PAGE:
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Edward Eyth continues to grab attention and enthrall his audience in the second part of his interview. He addresses the difficulties of being a perfectionist and the numerous inspirations for his sculptural works.
Toonari Post (TP): When you first started did you ever hit any bumps in your art process? What were they and how did you overcome them?
Edward Eyth (EE): I had plenty of bumps, most of them self-imposed. Procrastination, self-doubt, merciless self-criticism, and a capacity to only see the faults and shortcomings in my work. I think maybe those qualities come from a perfectionist mentality, and can drive an artist to excel, but they can also make the process an unpleasant one. The art critic Robert Hughes said: “The greater the artist, the greater the doubt.
Perfect confidence is granted to the less talented as a consolation prize.” I’m not sure I’ll ever fully “overcome” those traits, and if Hughes is right then it’s best to embrace them anyway. Besides, if you reject your own inner critic, then you’re being critical of your own self-criticism, which takes it to a whole other level of disorder. I think criticism of any type has benefits and is more valuable than abundant praise, which can lead to complacency. I’ve managed to supply myself with a balance of both lately.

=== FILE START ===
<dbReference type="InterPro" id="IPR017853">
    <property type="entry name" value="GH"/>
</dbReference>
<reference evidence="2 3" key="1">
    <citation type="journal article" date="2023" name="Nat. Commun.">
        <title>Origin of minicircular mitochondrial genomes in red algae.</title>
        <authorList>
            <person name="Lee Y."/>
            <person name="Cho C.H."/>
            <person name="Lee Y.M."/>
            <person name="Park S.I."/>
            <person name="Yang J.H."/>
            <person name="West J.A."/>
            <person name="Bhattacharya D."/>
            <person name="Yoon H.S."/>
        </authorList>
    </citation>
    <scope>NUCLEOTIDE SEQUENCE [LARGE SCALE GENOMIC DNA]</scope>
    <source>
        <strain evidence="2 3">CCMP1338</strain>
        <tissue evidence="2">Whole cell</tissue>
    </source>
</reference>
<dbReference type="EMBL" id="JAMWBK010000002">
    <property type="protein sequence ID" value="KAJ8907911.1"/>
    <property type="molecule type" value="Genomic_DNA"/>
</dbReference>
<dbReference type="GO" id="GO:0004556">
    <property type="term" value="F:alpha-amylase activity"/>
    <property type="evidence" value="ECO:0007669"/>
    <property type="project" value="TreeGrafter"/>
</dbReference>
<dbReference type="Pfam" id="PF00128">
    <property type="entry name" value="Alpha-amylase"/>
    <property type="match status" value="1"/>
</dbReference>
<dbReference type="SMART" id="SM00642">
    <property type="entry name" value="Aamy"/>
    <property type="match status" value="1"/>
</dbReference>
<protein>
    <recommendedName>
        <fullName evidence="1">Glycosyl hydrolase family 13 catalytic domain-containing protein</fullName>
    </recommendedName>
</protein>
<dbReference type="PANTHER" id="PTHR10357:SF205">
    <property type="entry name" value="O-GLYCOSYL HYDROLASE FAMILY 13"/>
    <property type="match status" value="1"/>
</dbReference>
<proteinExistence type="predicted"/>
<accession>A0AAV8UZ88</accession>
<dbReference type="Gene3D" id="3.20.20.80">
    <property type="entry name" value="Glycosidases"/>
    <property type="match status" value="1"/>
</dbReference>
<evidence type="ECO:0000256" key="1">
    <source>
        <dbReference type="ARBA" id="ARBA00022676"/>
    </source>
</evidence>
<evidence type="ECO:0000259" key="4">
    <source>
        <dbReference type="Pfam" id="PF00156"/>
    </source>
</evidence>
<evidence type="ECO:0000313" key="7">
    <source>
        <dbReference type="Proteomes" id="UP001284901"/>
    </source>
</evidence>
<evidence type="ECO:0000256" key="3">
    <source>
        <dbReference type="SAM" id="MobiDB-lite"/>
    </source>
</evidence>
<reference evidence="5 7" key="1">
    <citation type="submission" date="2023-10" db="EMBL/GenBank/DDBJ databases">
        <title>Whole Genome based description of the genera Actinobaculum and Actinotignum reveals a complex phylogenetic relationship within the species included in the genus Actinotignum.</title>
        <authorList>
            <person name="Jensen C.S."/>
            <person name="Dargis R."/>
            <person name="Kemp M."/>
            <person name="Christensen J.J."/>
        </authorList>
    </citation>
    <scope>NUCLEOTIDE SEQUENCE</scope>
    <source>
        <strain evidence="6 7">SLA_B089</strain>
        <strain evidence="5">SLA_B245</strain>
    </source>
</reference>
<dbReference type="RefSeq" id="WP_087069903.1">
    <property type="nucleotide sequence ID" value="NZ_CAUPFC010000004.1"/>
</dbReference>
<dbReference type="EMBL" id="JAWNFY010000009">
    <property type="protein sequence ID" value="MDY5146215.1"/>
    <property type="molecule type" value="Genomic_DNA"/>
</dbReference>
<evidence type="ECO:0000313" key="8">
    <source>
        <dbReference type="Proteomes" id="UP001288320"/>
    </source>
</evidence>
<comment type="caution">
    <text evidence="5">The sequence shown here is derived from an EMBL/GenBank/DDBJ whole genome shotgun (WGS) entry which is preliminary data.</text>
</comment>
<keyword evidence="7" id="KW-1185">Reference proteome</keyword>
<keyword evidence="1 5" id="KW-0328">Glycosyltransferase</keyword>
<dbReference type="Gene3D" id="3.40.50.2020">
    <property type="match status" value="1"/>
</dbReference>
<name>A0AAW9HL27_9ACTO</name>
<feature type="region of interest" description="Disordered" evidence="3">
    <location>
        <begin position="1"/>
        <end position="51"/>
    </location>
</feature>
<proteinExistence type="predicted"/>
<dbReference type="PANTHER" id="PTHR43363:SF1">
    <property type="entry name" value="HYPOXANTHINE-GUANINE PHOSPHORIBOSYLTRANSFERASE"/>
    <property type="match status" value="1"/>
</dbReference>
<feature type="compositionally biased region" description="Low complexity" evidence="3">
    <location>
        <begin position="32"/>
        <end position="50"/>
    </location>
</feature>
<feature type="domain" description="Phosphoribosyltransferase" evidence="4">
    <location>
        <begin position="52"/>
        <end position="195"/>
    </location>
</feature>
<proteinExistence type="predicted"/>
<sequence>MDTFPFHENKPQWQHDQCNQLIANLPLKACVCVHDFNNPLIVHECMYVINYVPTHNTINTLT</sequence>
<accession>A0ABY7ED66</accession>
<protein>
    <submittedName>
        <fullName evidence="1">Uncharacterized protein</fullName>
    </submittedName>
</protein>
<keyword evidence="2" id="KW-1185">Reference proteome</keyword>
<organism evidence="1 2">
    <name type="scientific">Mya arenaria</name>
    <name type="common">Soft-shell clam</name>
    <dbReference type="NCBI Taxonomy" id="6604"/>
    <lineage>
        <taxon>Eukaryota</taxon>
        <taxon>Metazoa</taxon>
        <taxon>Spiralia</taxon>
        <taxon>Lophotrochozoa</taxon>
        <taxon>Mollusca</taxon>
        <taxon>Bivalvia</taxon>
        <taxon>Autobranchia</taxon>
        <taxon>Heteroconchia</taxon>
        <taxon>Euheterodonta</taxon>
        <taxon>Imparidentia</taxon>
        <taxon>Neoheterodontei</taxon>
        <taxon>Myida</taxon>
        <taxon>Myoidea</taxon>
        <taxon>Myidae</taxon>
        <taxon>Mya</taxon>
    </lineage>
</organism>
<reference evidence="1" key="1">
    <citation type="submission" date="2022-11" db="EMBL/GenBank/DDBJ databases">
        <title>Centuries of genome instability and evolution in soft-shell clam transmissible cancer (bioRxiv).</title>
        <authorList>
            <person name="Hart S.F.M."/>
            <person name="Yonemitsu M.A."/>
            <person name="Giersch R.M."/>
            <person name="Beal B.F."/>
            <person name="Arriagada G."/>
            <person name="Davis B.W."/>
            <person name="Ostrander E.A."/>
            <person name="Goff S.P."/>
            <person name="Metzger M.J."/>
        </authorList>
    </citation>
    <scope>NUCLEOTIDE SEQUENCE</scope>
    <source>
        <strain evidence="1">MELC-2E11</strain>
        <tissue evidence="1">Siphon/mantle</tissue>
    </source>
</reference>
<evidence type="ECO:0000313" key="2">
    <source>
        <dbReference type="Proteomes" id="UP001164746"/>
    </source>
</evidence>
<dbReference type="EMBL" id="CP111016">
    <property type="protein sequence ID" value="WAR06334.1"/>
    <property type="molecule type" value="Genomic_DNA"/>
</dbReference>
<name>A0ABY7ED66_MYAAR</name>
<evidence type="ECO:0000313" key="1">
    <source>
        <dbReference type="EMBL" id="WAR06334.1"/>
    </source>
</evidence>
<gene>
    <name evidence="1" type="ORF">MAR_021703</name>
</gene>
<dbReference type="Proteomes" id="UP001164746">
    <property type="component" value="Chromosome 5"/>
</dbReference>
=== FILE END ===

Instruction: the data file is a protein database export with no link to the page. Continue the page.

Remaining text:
TP: Who or what are your inspirations and why?
EE: I’ve always been inspired by the body and people in general. To understand and represent the human figure accurately, with all its complexities, is not easy. Rendering the variety of surface features, physiological complexities, diversity of facial features, a bone at the surface that disappears under softer tissue masses, it requires a lot of study and practice. But when it’s done well and with artistic expressiveness, it can be powerful.
There are sculptures of epic events like the Pieta, which are breathtaking in technique and emotion, and there are also sculptures of everyday events that are evocative. That’s one of the things I find most engaging about great sculpture. It can extract from life a single moment and hold it up for the world to see.
There may be nothing sensational or historical about that moment; it doesn’t have to be descending angels, epic adventure, or events of grand historical magnitude. There are so many fleeting moments of beauty and grace in our everyday experience. By capturing one of those moments, and bringing it to the attention of the viewer, an artist can illuminate it as remarkable and give permanence to one transient instant that would otherwise be lost.
As for whom I find inspiring . . . the list is long. So many of the old masters. For sculptors it would be Carpeaux, Houdon, Bernini . . . painters, that’s an even longer list. There is art out there that just pulls you in, engages you in a way that can leave a lasting impression. That’s the art I find inspiring.
For contemporary artists I’d have to say Richard MacDonald tops my list. He creates figurative works that are unparalleled in beauty, quality and anatomical accuracy. I own several of his pieces and he’s a dear friend, though I’d still feel the same about his work if he weren’t.